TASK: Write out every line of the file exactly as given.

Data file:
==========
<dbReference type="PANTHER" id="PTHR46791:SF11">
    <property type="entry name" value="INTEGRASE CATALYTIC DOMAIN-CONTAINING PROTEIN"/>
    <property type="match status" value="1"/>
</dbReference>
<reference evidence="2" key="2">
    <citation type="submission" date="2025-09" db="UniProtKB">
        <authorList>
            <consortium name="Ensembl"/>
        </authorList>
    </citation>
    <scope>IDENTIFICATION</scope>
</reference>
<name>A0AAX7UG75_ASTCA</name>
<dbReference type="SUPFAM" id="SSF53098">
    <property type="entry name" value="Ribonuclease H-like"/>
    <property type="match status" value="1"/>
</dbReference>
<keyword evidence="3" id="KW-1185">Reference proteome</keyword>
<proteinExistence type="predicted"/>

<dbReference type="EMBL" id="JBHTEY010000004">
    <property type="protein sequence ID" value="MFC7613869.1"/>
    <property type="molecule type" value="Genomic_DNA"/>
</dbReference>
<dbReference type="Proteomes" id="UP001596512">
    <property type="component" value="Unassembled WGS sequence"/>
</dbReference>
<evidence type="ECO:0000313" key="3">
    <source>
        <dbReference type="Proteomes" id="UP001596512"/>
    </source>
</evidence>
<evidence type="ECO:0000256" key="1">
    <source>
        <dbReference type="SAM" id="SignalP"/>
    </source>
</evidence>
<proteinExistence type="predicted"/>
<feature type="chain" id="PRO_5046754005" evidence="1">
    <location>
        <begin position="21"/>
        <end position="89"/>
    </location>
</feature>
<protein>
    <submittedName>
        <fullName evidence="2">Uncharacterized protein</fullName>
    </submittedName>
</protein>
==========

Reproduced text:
<dbReference type="PANTHER" id="PTHR46791:SF11">
    <property type="entry name" value="INTEGRASE CATALYTIC DOMAIN-CONTAINING PROTEIN"/>
    <property type="match status" value="1"/>
</dbReference>
<reference evidence="2" key="2">
    <citation type="submission" date="2025-09" db="UniProtKB">
        <authorList>
            <consortium name="Ensembl"/>
        </authorList>
    </citation>
    <scope>IDENTIFICATION</scope>
</reference>
<name>A0AAX7UG75_ASTCA</name>
<dbReference type="SUPFAM" id="SSF53098">
    <property type="entry name" value="Ribonuclease H-like"/>
    <property type="match status" value="1"/>
</dbReference>
<keyword evidence="3" id="KW-1185">Reference proteome</keyword>
<proteinExistence type="predicted"/>

<dbReference type="EMBL" id="JBHTEY010000004">
    <property type="protein sequence ID" value="MFC7613869.1"/>
    <property type="molecule type" value="Genomic_DNA"/>
</dbReference>
<dbReference type="Proteomes" id="UP001596512">
    <property type="component" value="Unassembled WGS sequence"/>
</dbReference>
<evidence type="ECO:0000313" key="3">
    <source>
        <dbReference type="Proteomes" id="UP001596512"/>
    </source>
</evidence>
<evidence type="ECO:0000256" key="1">
    <source>
        <dbReference type="SAM" id="SignalP"/>
    </source>
</evidence>
<proteinExistence type="predicted"/>
<feature type="chain" id="PRO_5046754005" evidence="1">
    <location>
        <begin position="21"/>
        <end position="89"/>
    </location>
</feature>
<protein>
    <submittedName>
        <fullName evidence="2">Uncharacterized protein</fullName>
    </submittedName>
</protein>